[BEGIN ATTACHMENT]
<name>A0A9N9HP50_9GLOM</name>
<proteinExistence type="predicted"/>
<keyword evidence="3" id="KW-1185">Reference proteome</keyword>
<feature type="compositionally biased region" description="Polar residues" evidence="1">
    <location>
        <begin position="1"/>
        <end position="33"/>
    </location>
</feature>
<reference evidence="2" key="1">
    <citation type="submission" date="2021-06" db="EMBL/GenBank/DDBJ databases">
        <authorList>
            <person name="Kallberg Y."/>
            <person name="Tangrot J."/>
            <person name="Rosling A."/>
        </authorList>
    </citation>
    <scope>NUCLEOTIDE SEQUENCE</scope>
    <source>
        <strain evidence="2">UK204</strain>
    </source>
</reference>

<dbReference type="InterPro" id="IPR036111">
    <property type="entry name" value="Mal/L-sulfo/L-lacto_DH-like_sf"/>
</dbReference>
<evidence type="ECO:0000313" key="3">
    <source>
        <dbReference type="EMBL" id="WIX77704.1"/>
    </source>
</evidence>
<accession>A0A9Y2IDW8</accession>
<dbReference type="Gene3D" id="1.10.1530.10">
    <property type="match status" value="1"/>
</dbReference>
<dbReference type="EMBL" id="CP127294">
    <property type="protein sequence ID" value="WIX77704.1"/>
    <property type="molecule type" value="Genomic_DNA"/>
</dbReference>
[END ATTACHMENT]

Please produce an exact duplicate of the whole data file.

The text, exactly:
<name>A0A9N9HP50_9GLOM</name>
<proteinExistence type="predicted"/>
<keyword evidence="3" id="KW-1185">Reference proteome</keyword>
<feature type="compositionally biased region" description="Polar residues" evidence="1">
    <location>
        <begin position="1"/>
        <end position="33"/>
    </location>
</feature>
<reference evidence="2" key="1">
    <citation type="submission" date="2021-06" db="EMBL/GenBank/DDBJ databases">
        <authorList>
            <person name="Kallberg Y."/>
            <person name="Tangrot J."/>
            <person name="Rosling A."/>
        </authorList>
    </citation>
    <scope>NUCLEOTIDE SEQUENCE</scope>
    <source>
        <strain evidence="2">UK204</strain>
    </source>
</reference>

<dbReference type="InterPro" id="IPR036111">
    <property type="entry name" value="Mal/L-sulfo/L-lacto_DH-like_sf"/>
</dbReference>
<evidence type="ECO:0000313" key="3">
    <source>
        <dbReference type="EMBL" id="WIX77704.1"/>
    </source>
</evidence>
<accession>A0A9Y2IDW8</accession>
<dbReference type="Gene3D" id="1.10.1530.10">
    <property type="match status" value="1"/>
</dbReference>
<dbReference type="EMBL" id="CP127294">
    <property type="protein sequence ID" value="WIX77704.1"/>
    <property type="molecule type" value="Genomic_DNA"/>
</dbReference>